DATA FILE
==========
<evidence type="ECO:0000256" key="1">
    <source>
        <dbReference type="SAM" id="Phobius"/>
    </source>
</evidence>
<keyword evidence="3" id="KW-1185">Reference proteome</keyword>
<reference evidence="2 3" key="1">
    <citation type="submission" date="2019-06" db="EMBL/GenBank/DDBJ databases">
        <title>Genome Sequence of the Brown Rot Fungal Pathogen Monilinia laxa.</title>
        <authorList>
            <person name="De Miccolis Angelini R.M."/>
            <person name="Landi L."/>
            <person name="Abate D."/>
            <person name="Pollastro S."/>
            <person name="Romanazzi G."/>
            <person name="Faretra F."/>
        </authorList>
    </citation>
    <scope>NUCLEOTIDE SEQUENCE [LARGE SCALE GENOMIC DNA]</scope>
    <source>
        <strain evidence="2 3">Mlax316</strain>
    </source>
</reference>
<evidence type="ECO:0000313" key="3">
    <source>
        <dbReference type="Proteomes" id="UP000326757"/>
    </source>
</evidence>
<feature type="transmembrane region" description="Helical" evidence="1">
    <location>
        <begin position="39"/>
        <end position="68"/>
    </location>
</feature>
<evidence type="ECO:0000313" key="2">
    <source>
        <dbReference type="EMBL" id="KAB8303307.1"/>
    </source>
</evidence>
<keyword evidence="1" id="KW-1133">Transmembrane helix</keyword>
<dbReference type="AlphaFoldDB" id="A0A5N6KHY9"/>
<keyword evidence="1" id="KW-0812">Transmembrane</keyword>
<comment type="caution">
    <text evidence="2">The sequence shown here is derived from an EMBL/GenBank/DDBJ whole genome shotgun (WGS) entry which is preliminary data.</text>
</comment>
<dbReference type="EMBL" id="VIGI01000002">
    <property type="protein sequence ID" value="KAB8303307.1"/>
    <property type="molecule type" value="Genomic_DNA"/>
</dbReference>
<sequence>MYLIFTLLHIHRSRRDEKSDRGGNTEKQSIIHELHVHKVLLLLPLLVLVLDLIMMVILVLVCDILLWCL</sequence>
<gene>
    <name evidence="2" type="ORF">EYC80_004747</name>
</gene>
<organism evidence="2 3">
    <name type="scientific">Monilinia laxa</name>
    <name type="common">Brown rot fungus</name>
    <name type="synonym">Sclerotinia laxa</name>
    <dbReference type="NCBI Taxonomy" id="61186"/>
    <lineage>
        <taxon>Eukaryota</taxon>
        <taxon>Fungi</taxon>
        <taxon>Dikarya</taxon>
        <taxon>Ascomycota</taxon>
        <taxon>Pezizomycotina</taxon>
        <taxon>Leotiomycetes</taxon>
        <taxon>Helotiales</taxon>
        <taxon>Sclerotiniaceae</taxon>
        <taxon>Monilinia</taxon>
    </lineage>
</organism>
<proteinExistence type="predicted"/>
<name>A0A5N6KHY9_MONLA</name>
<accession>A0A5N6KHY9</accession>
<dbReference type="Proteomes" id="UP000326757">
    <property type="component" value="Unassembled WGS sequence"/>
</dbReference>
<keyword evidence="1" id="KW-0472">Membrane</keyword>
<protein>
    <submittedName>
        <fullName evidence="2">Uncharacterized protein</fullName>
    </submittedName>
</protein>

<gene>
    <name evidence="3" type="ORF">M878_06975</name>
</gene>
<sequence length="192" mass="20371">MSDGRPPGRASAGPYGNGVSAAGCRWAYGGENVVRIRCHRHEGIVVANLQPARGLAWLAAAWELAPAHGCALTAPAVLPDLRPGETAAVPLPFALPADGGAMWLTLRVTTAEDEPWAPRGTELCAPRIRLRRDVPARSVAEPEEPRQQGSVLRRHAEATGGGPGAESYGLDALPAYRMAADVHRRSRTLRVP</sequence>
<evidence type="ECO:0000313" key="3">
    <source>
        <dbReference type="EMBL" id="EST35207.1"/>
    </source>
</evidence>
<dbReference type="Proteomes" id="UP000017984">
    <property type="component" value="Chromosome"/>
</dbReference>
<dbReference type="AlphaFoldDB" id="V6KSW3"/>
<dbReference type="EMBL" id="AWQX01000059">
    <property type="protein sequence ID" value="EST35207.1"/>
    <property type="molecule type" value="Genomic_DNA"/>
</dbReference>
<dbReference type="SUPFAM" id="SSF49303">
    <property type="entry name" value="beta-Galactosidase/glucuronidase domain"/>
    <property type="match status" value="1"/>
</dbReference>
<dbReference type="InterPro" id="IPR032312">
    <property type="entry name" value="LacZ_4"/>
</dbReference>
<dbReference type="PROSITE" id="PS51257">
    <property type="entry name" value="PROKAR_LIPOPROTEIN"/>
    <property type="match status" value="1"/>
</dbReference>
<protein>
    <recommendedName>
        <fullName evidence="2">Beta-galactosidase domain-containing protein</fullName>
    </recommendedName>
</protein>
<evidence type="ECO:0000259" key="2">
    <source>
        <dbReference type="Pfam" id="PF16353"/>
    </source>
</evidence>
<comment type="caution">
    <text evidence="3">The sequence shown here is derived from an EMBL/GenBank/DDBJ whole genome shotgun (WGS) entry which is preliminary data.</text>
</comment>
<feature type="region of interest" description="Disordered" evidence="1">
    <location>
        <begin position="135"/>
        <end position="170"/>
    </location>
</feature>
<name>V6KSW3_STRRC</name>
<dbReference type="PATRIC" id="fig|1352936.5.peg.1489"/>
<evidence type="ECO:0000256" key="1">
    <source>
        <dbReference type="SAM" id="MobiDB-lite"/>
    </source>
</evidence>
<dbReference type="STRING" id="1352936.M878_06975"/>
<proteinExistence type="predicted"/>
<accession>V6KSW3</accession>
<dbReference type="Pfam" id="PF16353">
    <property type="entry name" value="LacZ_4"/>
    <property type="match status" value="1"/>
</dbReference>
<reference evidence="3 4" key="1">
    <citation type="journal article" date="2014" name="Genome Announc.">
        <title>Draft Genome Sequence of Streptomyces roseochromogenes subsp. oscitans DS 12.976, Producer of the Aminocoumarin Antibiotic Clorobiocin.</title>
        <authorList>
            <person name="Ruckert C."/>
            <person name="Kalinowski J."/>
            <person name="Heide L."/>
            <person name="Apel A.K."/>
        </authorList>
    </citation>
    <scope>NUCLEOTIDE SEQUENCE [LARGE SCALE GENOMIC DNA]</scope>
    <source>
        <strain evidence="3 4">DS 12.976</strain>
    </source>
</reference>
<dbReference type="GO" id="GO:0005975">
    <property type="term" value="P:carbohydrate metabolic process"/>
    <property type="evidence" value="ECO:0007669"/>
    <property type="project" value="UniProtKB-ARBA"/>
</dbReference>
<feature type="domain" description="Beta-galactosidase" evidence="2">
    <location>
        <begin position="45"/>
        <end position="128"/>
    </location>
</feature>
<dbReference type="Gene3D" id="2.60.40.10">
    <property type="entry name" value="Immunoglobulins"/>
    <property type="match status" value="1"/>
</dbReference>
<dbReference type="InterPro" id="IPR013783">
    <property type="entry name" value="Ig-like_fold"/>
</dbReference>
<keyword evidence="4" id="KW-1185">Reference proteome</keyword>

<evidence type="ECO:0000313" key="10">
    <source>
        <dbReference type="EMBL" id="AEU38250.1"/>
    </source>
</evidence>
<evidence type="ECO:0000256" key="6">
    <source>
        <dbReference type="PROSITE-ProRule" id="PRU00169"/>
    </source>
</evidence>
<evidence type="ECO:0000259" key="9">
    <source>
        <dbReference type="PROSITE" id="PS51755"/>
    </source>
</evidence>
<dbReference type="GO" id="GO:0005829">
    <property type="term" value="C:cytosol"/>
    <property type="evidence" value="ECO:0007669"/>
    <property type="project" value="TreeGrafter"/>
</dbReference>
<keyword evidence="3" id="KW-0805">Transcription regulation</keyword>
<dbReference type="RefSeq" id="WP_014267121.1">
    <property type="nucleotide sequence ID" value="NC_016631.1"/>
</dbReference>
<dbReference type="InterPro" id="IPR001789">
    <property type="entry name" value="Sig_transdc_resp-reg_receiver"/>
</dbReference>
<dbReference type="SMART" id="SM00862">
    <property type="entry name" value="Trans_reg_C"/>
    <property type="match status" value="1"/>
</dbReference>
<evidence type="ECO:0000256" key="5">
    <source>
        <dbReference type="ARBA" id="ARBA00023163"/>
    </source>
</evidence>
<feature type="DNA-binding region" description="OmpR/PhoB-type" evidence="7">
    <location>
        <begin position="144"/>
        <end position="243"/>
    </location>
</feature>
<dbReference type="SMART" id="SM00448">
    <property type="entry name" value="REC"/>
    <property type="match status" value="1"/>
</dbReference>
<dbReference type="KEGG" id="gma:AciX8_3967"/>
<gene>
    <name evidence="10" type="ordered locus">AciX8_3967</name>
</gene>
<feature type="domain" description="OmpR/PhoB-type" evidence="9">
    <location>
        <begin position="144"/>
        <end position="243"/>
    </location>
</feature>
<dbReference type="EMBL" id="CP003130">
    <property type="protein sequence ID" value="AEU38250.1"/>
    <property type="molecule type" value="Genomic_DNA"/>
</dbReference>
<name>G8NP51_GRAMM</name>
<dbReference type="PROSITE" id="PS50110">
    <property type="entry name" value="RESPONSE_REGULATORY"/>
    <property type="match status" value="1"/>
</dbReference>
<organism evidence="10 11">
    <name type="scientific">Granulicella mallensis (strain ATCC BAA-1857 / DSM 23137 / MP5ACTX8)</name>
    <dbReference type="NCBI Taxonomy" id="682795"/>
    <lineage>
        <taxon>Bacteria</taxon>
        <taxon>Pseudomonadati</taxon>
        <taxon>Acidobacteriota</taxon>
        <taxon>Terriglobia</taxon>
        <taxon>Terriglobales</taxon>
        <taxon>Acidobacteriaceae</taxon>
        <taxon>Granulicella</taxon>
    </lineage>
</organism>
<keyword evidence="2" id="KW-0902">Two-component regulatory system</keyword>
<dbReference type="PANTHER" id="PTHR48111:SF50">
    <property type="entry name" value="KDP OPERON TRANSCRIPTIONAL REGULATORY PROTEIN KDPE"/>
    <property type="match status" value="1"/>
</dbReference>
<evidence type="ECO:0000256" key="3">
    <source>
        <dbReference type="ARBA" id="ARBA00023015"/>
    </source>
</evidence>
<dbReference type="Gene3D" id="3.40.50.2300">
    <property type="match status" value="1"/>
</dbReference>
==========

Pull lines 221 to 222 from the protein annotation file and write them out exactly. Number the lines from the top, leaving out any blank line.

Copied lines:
    <property type="entry name" value="REC"/>
    <property type="match status" value="1"/>